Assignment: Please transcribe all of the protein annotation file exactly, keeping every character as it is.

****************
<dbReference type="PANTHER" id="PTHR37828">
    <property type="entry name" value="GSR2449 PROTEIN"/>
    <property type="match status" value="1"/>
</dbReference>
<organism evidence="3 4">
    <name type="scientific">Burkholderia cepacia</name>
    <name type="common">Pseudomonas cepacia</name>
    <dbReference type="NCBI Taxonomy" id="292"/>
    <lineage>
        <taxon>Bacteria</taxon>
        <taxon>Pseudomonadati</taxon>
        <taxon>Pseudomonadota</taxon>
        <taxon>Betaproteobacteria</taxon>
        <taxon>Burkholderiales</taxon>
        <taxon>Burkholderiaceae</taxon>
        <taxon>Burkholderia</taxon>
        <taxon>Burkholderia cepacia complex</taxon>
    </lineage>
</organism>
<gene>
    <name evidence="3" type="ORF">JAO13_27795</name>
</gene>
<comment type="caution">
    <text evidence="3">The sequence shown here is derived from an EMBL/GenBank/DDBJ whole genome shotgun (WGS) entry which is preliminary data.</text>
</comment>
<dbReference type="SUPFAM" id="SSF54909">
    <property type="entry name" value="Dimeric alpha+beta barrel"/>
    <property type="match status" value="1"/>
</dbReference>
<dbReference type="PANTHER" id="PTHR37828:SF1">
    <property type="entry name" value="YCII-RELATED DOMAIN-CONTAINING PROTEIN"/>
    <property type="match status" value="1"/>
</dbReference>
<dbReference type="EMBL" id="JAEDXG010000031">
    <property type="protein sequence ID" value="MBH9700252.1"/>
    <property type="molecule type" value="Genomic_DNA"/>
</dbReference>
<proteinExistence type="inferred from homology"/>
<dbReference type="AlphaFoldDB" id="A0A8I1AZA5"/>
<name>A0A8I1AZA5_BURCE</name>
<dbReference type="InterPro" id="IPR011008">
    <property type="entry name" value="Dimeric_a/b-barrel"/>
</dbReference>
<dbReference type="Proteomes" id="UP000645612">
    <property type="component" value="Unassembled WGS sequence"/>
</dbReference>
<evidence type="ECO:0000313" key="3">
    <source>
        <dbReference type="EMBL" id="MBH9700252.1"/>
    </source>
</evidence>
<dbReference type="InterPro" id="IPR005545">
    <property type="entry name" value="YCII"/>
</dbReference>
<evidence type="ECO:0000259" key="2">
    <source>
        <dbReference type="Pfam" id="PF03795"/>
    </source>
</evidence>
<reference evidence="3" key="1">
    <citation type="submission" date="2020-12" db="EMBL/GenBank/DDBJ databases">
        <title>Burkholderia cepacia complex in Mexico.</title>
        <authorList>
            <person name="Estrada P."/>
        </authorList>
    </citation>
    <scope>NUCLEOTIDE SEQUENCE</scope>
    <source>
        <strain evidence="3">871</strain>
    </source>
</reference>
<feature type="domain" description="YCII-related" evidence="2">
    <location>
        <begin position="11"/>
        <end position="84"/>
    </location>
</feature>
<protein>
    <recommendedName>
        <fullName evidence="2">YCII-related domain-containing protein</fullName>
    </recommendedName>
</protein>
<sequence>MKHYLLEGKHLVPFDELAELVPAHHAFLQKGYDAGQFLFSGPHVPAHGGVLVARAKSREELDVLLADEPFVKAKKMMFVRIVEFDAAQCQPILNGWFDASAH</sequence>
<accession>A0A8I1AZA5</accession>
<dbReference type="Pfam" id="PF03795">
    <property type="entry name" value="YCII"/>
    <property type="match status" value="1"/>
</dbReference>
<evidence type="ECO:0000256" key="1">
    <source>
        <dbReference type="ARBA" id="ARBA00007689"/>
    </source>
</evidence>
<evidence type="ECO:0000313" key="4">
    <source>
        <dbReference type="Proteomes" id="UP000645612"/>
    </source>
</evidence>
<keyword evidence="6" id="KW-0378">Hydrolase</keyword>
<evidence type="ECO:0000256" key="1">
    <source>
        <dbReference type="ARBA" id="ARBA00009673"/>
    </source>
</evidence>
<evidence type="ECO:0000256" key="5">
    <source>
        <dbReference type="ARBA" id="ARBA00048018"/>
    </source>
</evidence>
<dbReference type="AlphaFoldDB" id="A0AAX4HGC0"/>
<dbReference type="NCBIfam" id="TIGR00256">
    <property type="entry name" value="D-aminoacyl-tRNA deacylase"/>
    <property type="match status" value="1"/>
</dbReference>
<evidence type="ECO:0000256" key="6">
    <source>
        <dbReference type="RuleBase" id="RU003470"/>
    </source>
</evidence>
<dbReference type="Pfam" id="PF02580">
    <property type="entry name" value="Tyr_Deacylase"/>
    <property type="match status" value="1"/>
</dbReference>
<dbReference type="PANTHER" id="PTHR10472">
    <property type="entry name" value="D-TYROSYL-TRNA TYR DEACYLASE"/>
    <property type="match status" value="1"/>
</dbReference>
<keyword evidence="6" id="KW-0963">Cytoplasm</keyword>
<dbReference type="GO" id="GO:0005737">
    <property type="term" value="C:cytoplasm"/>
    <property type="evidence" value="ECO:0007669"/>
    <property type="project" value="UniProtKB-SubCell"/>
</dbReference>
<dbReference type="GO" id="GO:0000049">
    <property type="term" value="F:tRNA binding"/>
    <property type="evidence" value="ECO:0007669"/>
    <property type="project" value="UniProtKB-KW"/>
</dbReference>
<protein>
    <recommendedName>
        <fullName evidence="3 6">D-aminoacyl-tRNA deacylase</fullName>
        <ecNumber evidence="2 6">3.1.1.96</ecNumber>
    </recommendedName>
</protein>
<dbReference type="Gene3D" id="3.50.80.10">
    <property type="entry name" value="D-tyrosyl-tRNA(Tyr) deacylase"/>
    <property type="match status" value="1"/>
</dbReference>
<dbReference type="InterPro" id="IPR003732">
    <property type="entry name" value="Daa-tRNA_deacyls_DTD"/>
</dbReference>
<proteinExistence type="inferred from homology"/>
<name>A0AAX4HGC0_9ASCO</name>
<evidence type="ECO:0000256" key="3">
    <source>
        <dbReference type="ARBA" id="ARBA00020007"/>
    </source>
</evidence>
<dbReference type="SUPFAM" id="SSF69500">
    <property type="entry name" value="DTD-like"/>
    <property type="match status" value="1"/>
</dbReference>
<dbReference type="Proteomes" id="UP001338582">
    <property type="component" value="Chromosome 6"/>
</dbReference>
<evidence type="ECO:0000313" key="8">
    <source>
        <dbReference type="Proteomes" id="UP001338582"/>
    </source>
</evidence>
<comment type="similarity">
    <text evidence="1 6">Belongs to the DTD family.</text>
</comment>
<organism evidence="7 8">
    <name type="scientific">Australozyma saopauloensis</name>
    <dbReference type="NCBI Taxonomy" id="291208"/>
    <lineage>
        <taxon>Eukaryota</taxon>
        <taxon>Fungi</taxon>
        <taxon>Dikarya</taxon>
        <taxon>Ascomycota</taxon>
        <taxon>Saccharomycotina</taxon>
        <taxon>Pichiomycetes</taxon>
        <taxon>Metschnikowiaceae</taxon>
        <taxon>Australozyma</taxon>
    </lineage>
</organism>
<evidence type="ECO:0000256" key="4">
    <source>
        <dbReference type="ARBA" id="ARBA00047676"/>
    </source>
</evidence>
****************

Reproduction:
<dbReference type="PANTHER" id="PTHR37828">
    <property type="entry name" value="GSR2449 PROTEIN"/>
    <property type="match status" value="1"/>
</dbReference>
<organism evidence="3 4">
    <name type="scientific">Burkholderia cepacia</name>
    <name type="common">Pseudomonas cepacia</name>
    <dbReference type="NCBI Taxonomy" id="292"/>
    <lineage>
        <taxon>Bacteria</taxon>
        <taxon>Pseudomonadati</taxon>
        <taxon>Pseudomonadota</taxon>
        <taxon>Betaproteobacteria</taxon>
        <taxon>Burkholderiales</taxon>
        <taxon>Burkholderiaceae</taxon>
        <taxon>Burkholderia</taxon>
        <taxon>Burkholderia cepacia complex</taxon>
    </lineage>
</organism>
<gene>
    <name evidence="3" type="ORF">JAO13_27795</name>
</gene>
<comment type="caution">
    <text evidence="3">The sequence shown here is derived from an EMBL/GenBank/DDBJ whole genome shotgun (WGS) entry which is preliminary data.</text>
</comment>
<dbReference type="SUPFAM" id="SSF54909">
    <property type="entry name" value="Dimeric alpha+beta barrel"/>
    <property type="match status" value="1"/>
</dbReference>
<dbReference type="PANTHER" id="PTHR37828:SF1">
    <property type="entry name" value="YCII-RELATED DOMAIN-CONTAINING PROTEIN"/>
    <property type="match status" value="1"/>
</dbReference>
<dbReference type="EMBL" id="JAEDXG010000031">
    <property type="protein sequence ID" value="MBH9700252.1"/>
    <property type="molecule type" value="Genomic_DNA"/>
</dbReference>
<proteinExistence type="inferred from homology"/>
<dbReference type="AlphaFoldDB" id="A0A8I1AZA5"/>
<name>A0A8I1AZA5_BURCE</name>
<dbReference type="InterPro" id="IPR011008">
    <property type="entry name" value="Dimeric_a/b-barrel"/>
</dbReference>
<dbReference type="Proteomes" id="UP000645612">
    <property type="component" value="Unassembled WGS sequence"/>
</dbReference>
<evidence type="ECO:0000313" key="3">
    <source>
        <dbReference type="EMBL" id="MBH9700252.1"/>
    </source>
</evidence>
<dbReference type="InterPro" id="IPR005545">
    <property type="entry name" value="YCII"/>
</dbReference>
<evidence type="ECO:0000259" key="2">
    <source>
        <dbReference type="Pfam" id="PF03795"/>
    </source>
</evidence>
<reference evidence="3" key="1">
    <citation type="submission" date="2020-12" db="EMBL/GenBank/DDBJ databases">
        <title>Burkholderia cepacia complex in Mexico.</title>
        <authorList>
            <person name="Estrada P."/>
        </authorList>
    </citation>
    <scope>NUCLEOTIDE SEQUENCE</scope>
    <source>
        <strain evidence="3">871</strain>
    </source>
</reference>
<feature type="domain" description="YCII-related" evidence="2">
    <location>
        <begin position="11"/>
        <end position="84"/>
    </location>
</feature>
<protein>
    <recommendedName>
        <fullName evidence="2">YCII-related domain-containing protein</fullName>
    </recommendedName>
</protein>
<sequence>MKHYLLEGKHLVPFDELAELVPAHHAFLQKGYDAGQFLFSGPHVPAHGGVLVARAKSREELDVLLADEPFVKAKKMMFVRIVEFDAAQCQPILNGWFDASAH</sequence>
<accession>A0A8I1AZA5</accession>
<dbReference type="Pfam" id="PF03795">
    <property type="entry name" value="YCII"/>
    <property type="match status" value="1"/>
</dbReference>
<evidence type="ECO:0000256" key="1">
    <source>
        <dbReference type="ARBA" id="ARBA00007689"/>
    </source>
</evidence>
<evidence type="ECO:0000313" key="4">
    <source>
        <dbReference type="Proteomes" id="UP000645612"/>
    </source>
</evidence>
<keyword evidence="6" id="KW-0378">Hydrolase</keyword>
<evidence type="ECO:0000256" key="1">
    <source>
        <dbReference type="ARBA" id="ARBA00009673"/>
    </source>
</evidence>
<evidence type="ECO:0000256" key="5">
    <source>
        <dbReference type="ARBA" id="ARBA00048018"/>
    </source>
</evidence>
<dbReference type="AlphaFoldDB" id="A0AAX4HGC0"/>
<dbReference type="NCBIfam" id="TIGR00256">
    <property type="entry name" value="D-aminoacyl-tRNA deacylase"/>
    <property type="match status" value="1"/>
</dbReference>
<evidence type="ECO:0000256" key="6">
    <source>
        <dbReference type="RuleBase" id="RU003470"/>
    </source>
</evidence>
<dbReference type="Pfam" id="PF02580">
    <property type="entry name" value="Tyr_Deacylase"/>
    <property type="match status" value="1"/>
</dbReference>
<dbReference type="PANTHER" id="PTHR10472">
    <property type="entry name" value="D-TYROSYL-TRNA TYR DEACYLASE"/>
    <property type="match status" value="1"/>
</dbReference>
<keyword evidence="6" id="KW-0963">Cytoplasm</keyword>
<dbReference type="GO" id="GO:0005737">
    <property type="term" value="C:cytoplasm"/>
    <property type="evidence" value="ECO:0007669"/>
    <property type="project" value="UniProtKB-SubCell"/>
</dbReference>
<dbReference type="GO" id="GO:0000049">
    <property type="term" value="F:tRNA binding"/>
    <property type="evidence" value="ECO:0007669"/>
    <property type="project" value="UniProtKB-KW"/>
</dbReference>
<protein>
    <recommendedName>
        <fullName evidence="3 6">D-aminoacyl-tRNA deacylase</fullName>
        <ecNumber evidence="2 6">3.1.1.96</ecNumber>
    </recommendedName>
</protein>
<dbReference type="Gene3D" id="3.50.80.10">
    <property type="entry name" value="D-tyrosyl-tRNA(Tyr) deacylase"/>
    <property type="match status" value="1"/>
</dbReference>
<dbReference type="InterPro" id="IPR003732">
    <property type="entry name" value="Daa-tRNA_deacyls_DTD"/>
</dbReference>
<proteinExistence type="inferred from homology"/>
<name>A0AAX4HGC0_9ASCO</name>
<evidence type="ECO:0000256" key="3">
    <source>
        <dbReference type="ARBA" id="ARBA00020007"/>
    </source>
</evidence>
<dbReference type="SUPFAM" id="SSF69500">
    <property type="entry name" value="DTD-like"/>
    <property type="match status" value="1"/>
</dbReference>
<dbReference type="Proteomes" id="UP001338582">
    <property type="component" value="Chromosome 6"/>
</dbReference>
<evidence type="ECO:0000313" key="8">
    <source>
        <dbReference type="Proteomes" id="UP001338582"/>
    </source>
</evidence>
<comment type="similarity">
    <text evidence="1 6">Belongs to the DTD family.</text>
</comment>
<organism evidence="7 8">
    <name type="scientific">Australozyma saopauloensis</name>
    <dbReference type="NCBI Taxonomy" id="291208"/>
    <lineage>
        <taxon>Eukaryota</taxon>
        <taxon>Fungi</taxon>
        <taxon>Dikarya</taxon>
        <taxon>Ascomycota</taxon>
        <taxon>Saccharomycotina</taxon>
        <taxon>Pichiomycetes</taxon>
        <taxon>Metschnikowiaceae</taxon>
        <taxon>Australozyma</taxon>
    </lineage>
</organism>
<evidence type="ECO:0000256" key="4">
    <source>
        <dbReference type="ARBA" id="ARBA00047676"/>
    </source>
</evidence>